Melbourne: Federal Court of Australia has issued the following press release:FEDERAL COURT OF AUSTRALIAFair Work Ombudsman v Maritime Union of Australia  FCA 440Citation:Fair Work Ombudsman v Maritime Union of Australia  FCA 440Parties:FAIR WORK OMBUDSMAN v MARITIME UNION OF AUSTRALIA and WILLIAM TRACEYFile number(s):WAD 136 of 2012Judge(s):SIOPIS JDate of judgment:6 May 2014Catchwords:INDUSTRIAL LAW – four employees elected to work during a protected action strike – after the strike posters were distributed at the workplace specifically naming the four employees and one other as scabs – the “scab poster” used language which denigrated the named employees as being unworthy of being treated with the dignity and respect normally accorded to human beings – a union official admitted distributing the scab posters – whether the union official organised the publication and distribution of the scab posters – whether the conduct amounted to adverse action – whether the named employees were prejudiced in their employment – whether the union was directly liable in respect of the scab poster action – whether the scab poster action was conduct engaged in with the intent to coerce one or more of the named employees to engage in further strike action.Legislation:Fair Work Act 2009 (Cth) ss 340, 341, 342(1) Item 7(b), 342(b), 343, 346, 348, 360, 361, 361(1), 363, 409, 437, 793, 793(1)Evidence Act 1995 (Cth) s 140(2)Cases cited:Commercial Union Assurance Company of Australia Ltd v Ferrcom Pty Ltd (1991) 22 NSWLR 389Patrick Stevedores Operations No 2 Pty Ltd v Maritime Union of Australia (1998) 195 CLR 1Qantas Airways Ltd v Australian Licensed Aircraft Engineers Association (2012) 202 FCR 244CFMEU v BHP Coal Pty Ltd (No 3)  FCA 1218BHP Coal Pty Ltd v CFMEU  FCAFC 132Henry v Thomson  2 Qd R 412Giller v Procopets (2008) 24 VR 1TCN Channel Nine Pty Ltd v Ilvariy Pty Ltd (2008) 71 NSWLR 323Monis v The Queen (2013) 295 ALR 259Project Blue Sky Inc v Australian Broadcasting Authority (1998) 194 CLR 355National Tertiary Education Industry Union v Commonwealth of Australia (2002) 117 FCR 114Schanka v Employment National (Administration) Pty Ltd (2000) 170 ALR 42Universe TankshipsInc of Monrovia v International Transport Workers Federation  1 AC 366Finance Sector Union of Australia v Commonwealth Bank of Australia (2000) 106 FCR 16State of Victoria v Construction, Forestry, Mining and Energy Union  FCAFC 160Date of hearing:11-15 March 2013Place:PerthDivision:FAIR WORK DIVISIONCategory:CatchwordsNumber of paragraphs:Counsel for the Applicant:Mr JL Bourke SC and Ms R SweetSolicitor for the Applicant:Fair Work OmbudsmanCounsel for the First Respondent:Mr H Bornstein SCSolicitor for the First Respondent:Rockwell OlivierCounsel for the Second Respondent:Ms GA ArcherSolicitor for the SecondRespondent:WG McNally Jones Staff LawyersIN THE FEDERAL COURT OF AUSTRALIAWESTERN AUSTRALIA DISTRICT REGISTRYFAIR WORK DIVISIONWAD 136 of 2012BETWEEN:FAIR WORK OMBUDSMANApplicantMARITIME UNION OF AUSTRALIAFirst RespondentWILLIAM TRACEYSecond RespondentJUDGE:SIOPIS JDATE OF ORDER:6 may 2014WHERE MADE:PERTHTHE COURT ORDERS THAT:1.The parties are to produce a minute of orders which reflects these reasons for judgment.Note:Entry of orders is dealt with in Rule 39.32 of the Federal Court Rules 2011.IN THE FEDERAL COURT OF AUSTRALIAWESTERN AUSTRALIA DISTRICT REGISTRYFAIR WORK DIVISIONWAD 136 of 2012BETWEEN:FAIR WORK OMBUDSMANApplicantMARITIME UNION OF AUSTRALIAFirst RespondentWILLIAM TRACEYSecond RespondentJUDGE:SIOPIS JDATE:6 may 2014PLACE:PERTHREASONS FOR JUDGMENT1The Fremantle Port Authority (FPA) provides harbour facilities at two locations in the Perth metropolitan area, namely, Fremantle and Kwinana, 20 km south of Fremantle. The location in Fremantle is known as the inner harbour. The location in Kwinana is known as the outer harbour.2There are three operational areas in the inner harbour known as Victoria Quay (East End) on the southern side of the Swan River, North Quay on the northern side of the Swan River and the Overseas Passenger Terminal. H and J berths are located on Victoria Quay just east of the Overseas Passenger Terminal. In the outer harbour, there are two jetties known as Kwinana Bulk Terminal (KBT) and Kwinana Bulk Jetty.3At the time relevant to this case, FPA employed about 24 persons in the positions of vessel traffic service officers and small craft masters. The duties of the vessel traffic service officers, or VTSOs as they were referred to at the trial, were to maintain and control the traffic of vessels in the port. The VTSOs worked in the control tower in the inner harbour. They were responsible for the scheduling of all vessels at the port. They organised the time at which a pilot could be taken out to a ship to bring the ship into the wharf, as well as the mooring in order to tie the ship up. They were referred to during the trial as the port’s equivalent of air traffic controllers for an airport. The role of the small craft masters was to drive the craft which transports pilots to the vessels wanting to enter the port. The small craft masters also carried out their duties in the inner harbour. The deputy harbour master, Mr Alec Millett, was responsible for the management of the VTSOs and small craft masters. It was common cause that the duties performed by these employees were of vital significance to the ability of the port to continue to operate. Thus, if all the employees in these positions were to go on strike, the port would be crippled because no ships would be able to move in or out of the port.4Among those employed as VTSOs during the relevant period were Mr Matthew Scott, Mr David Mawbey, Mr Troy Kitcher, Mr Neville Jones and Mr Malcolm Toole. Among those employed as small craft masters were Mr Jonathan Daly, Mr Douglas Watson, Mr David Donaldson-Stiff, Mr Jamie Strickland, Mr Jamie Ralston, Mr Peter Fellowes and Mr Dennis Letch.5From at least 2004, the Australian Maritime Offices Union (AMOU) had the constitutional coverage to represent the interests of the VTSOs and small craft masters, but the AMOU only had an insignificant presence at Fremantle port. By 2007, a number of the VTSOs and small craft masters had become members of the first respondent, the Maritime Union of Australia (MUA). Among those persons who became members of the MUA were Mr Daly, Mr Donaldson-Stiff and Mr Mawbey. Also, Mr Fellowes, Mr Letch, Mr Kitcher and Mr Jones were MUA members and also MUA delegates. Mr Strickland was not a member of the MUA, but was a member of the AMOU. Mr Watson had applied to be a member of the MUA but had not paid the membership dues. Mr Scott, however, was not a member of the MUA or any other union.6The VTSOs and small craft masters were subject to an enterprise bargaining agreement which had been entered into in 2008. The nominal expiry date for the 2008 enterprise bargaining agreement was 16 June 2011. In September 2010, negotiations commenced for a new enterprise bargaining agreement between the FPA and the VTSOs and small craft masters.7In 2011, Mr William Tracey, the second respondent, was the assistant secretary of the Western Australia branch of the MUA. Mr Tracey had commenced employment with the MUA in 2008 as a union organiser. Mr Tracey reported to Mr Christopher Cain, who was the secretary of the Western Australia branch of the MUA, the most senior member of the executive of the MUA in Western Australia. He was also the national vice president of the MUA.8At different times from late 2010 onwards, a number of the VTSOs and small craft masters appointed Mr Tracey as their bargaining agent for all purposes of the Fair Work Act 2009 (Cth). These employees included Mr Watson, Mr Mawbey, Mr Daly and Mr Donaldson-Stiff. Mr Tracey engaged in negotiations with representatives of the FPA for the new enterprise bargaining agreement. During the negotiations, Mr Tracey proposed inclusion in the new agreement of a provision which would give the employees a six day paid interval between their four working shifts. At the time, the current interval was four days. This “four and six” claim was also part of the log of claims then being made by the MUA with respect to the employees covered by the Chevron enterprise bargaining agreement at Port Hedland, which was then being renegotiated.9During the negotiations on behalf of the VTSOs and small craft masters Mr Tracey also pushed for the MUA to be a party to the enterprise bargaining agreement, and also for the inclusion of a dispute resolution clause which was drafted by the MUA. During these negotiations, Mr Tracey wore MUA branded clothing.10On 26 September 2011, Mr Tracey, on behalf of those VTSOs and small craft masters who had appointed him their bargaining agent, applied to Fair Work Australia for a protected action ballot pursuant to s 437 of the Fair Work Act. The application was subsequently granted. Mr Tracey was represented before Fair Work Australia, by a lawyer, Mr Luke Edmonds. An invoice for that appearance was rendered to the MUA which paid the invoice.11In September 2011, the WA Rank & File Voice - the MUA WA branch newspaper - contained an article written by Mr Tracey entitled “Fight from the Front”. Parts of the article referred to the Western Australia branch of the MUA being in the middle of a number of “key campaigns”. One of those “key campaigns” identified by Mr Tracey in the article was that involving the VTSOs and small craft masters.12On 17 October 2011, Mr Tracey, on behalf of the VTSOs and small craft masters, filed a further application for a protected action ballot pursuant to s 437 of the Fair Work Act. The application was subsequently granted. Mr Tracey was again represented by a lawyer, whose invoice was paid by the MUA.13In October 2011, the VTSOs and small craft masters took part in a ballot as to whether to take protective action in relation to the 2011 negotiations for a proposed enterprise bargaining...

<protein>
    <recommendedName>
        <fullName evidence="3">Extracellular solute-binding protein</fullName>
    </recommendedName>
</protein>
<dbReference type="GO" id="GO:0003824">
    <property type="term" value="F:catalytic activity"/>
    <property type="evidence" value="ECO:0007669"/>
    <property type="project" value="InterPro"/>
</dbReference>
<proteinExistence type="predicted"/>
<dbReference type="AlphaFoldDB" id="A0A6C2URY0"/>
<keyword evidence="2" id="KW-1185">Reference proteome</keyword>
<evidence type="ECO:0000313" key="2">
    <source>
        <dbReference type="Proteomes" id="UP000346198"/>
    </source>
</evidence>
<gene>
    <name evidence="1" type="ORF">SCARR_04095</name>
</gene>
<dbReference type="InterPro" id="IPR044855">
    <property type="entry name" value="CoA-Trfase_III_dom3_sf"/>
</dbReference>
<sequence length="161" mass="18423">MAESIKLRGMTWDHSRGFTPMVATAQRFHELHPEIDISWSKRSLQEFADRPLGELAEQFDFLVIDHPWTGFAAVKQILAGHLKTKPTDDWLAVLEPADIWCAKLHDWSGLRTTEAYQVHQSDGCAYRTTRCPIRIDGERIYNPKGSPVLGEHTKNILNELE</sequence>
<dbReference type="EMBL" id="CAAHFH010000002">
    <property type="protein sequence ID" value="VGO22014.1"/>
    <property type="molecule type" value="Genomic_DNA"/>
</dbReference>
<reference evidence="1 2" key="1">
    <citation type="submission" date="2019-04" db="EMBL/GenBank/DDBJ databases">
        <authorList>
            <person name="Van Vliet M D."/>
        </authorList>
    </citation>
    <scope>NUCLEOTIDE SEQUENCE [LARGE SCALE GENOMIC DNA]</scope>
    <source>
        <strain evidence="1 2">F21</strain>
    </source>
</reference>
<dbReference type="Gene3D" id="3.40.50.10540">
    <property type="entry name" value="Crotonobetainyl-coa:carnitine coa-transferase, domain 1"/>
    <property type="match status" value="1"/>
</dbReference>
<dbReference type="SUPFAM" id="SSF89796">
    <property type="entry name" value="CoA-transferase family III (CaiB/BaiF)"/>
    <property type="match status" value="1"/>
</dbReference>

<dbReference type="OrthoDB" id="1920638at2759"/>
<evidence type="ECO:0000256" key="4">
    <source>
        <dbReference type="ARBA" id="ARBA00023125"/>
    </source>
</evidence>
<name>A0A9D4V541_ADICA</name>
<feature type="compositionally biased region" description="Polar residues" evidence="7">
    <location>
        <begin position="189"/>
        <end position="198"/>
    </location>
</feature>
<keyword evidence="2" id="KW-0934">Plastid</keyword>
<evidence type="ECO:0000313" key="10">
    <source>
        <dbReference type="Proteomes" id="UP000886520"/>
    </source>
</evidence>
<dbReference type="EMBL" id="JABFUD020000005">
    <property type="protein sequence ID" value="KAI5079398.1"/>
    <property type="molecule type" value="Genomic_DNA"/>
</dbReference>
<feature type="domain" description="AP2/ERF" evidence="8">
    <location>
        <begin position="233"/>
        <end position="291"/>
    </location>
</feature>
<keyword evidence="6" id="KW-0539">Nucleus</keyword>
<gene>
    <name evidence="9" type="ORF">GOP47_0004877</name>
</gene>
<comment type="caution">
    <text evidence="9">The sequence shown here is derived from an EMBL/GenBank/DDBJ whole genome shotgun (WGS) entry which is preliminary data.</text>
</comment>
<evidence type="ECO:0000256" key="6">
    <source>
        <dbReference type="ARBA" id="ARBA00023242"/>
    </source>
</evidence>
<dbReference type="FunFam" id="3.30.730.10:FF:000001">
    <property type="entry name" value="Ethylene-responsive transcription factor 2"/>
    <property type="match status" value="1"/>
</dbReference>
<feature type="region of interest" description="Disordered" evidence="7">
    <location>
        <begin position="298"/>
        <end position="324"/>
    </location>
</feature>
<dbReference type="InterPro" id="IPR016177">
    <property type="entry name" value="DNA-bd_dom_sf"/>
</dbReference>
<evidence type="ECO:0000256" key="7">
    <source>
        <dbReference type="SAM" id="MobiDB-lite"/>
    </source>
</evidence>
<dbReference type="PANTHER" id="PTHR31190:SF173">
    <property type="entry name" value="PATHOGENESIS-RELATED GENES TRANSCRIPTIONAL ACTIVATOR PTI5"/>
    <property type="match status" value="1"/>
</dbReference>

Federal Court of Australia Judgment: Fair Work Ombudsman v Maritime Union of Australia  FCA 440
To continue readingREQUEST YOUR TRIAL
COPYRIGHT Plus Media Solutions